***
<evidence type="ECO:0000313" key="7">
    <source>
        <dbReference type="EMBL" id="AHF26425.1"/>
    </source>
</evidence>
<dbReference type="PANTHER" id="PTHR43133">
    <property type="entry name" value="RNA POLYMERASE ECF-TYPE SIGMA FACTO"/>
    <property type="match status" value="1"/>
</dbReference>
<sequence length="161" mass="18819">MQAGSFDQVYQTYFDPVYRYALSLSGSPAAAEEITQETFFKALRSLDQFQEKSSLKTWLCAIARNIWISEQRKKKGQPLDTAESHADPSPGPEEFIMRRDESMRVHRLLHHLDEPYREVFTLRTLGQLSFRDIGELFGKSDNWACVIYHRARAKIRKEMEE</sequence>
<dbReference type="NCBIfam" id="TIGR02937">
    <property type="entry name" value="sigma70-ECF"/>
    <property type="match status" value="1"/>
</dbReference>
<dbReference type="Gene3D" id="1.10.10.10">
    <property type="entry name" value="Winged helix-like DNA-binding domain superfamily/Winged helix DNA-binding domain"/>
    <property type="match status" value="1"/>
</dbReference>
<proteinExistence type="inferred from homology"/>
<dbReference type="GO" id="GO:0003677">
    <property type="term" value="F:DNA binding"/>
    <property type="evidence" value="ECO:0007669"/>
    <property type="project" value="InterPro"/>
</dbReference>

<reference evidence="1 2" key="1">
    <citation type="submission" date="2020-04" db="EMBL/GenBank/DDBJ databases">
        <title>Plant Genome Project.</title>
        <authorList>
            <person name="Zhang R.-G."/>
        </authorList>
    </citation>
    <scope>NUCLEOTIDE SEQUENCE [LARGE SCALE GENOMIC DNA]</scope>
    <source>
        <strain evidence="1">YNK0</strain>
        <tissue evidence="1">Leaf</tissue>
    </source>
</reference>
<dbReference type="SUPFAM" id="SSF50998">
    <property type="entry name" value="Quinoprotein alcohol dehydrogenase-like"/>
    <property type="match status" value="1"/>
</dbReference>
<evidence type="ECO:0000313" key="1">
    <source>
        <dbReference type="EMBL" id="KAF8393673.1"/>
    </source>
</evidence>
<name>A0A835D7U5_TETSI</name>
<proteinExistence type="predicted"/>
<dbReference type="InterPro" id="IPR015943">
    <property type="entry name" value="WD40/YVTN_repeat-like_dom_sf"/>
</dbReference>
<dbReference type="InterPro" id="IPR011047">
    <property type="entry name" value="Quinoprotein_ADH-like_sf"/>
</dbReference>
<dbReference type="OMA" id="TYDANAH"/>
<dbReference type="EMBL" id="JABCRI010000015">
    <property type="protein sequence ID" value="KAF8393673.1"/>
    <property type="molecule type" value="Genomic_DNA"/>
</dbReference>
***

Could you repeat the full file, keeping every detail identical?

<evidence type="ECO:0000313" key="7">
    <source>
        <dbReference type="EMBL" id="AHF26425.1"/>
    </source>
</evidence>
<dbReference type="PANTHER" id="PTHR43133">
    <property type="entry name" value="RNA POLYMERASE ECF-TYPE SIGMA FACTO"/>
    <property type="match status" value="1"/>
</dbReference>
<sequence length="161" mass="18819">MQAGSFDQVYQTYFDPVYRYALSLSGSPAAAEEITQETFFKALRSLDQFQEKSSLKTWLCAIARNIWISEQRKKKGQPLDTAESHADPSPGPEEFIMRRDESMRVHRLLHHLDEPYREVFTLRTLGQLSFRDIGELFGKSDNWACVIYHRARAKIRKEMEE</sequence>
<dbReference type="NCBIfam" id="TIGR02937">
    <property type="entry name" value="sigma70-ECF"/>
    <property type="match status" value="1"/>
</dbReference>
<dbReference type="Gene3D" id="1.10.10.10">
    <property type="entry name" value="Winged helix-like DNA-binding domain superfamily/Winged helix DNA-binding domain"/>
    <property type="match status" value="1"/>
</dbReference>
<proteinExistence type="inferred from homology"/>
<dbReference type="GO" id="GO:0003677">
    <property type="term" value="F:DNA binding"/>
    <property type="evidence" value="ECO:0007669"/>
    <property type="project" value="InterPro"/>
</dbReference>

<reference evidence="1 2" key="1">
    <citation type="submission" date="2020-04" db="EMBL/GenBank/DDBJ databases">
        <title>Plant Genome Project.</title>
        <authorList>
            <person name="Zhang R.-G."/>
        </authorList>
    </citation>
    <scope>NUCLEOTIDE SEQUENCE [LARGE SCALE GENOMIC DNA]</scope>
    <source>
        <strain evidence="1">YNK0</strain>
        <tissue evidence="1">Leaf</tissue>
    </source>
</reference>
<dbReference type="SUPFAM" id="SSF50998">
    <property type="entry name" value="Quinoprotein alcohol dehydrogenase-like"/>
    <property type="match status" value="1"/>
</dbReference>
<evidence type="ECO:0000313" key="1">
    <source>
        <dbReference type="EMBL" id="KAF8393673.1"/>
    </source>
</evidence>
<name>A0A835D7U5_TETSI</name>
<proteinExistence type="predicted"/>
<dbReference type="InterPro" id="IPR015943">
    <property type="entry name" value="WD40/YVTN_repeat-like_dom_sf"/>
</dbReference>
<dbReference type="InterPro" id="IPR011047">
    <property type="entry name" value="Quinoprotein_ADH-like_sf"/>
</dbReference>
<dbReference type="OMA" id="TYDANAH"/>
<dbReference type="EMBL" id="JABCRI010000015">
    <property type="protein sequence ID" value="KAF8393673.1"/>
    <property type="molecule type" value="Genomic_DNA"/>
</dbReference>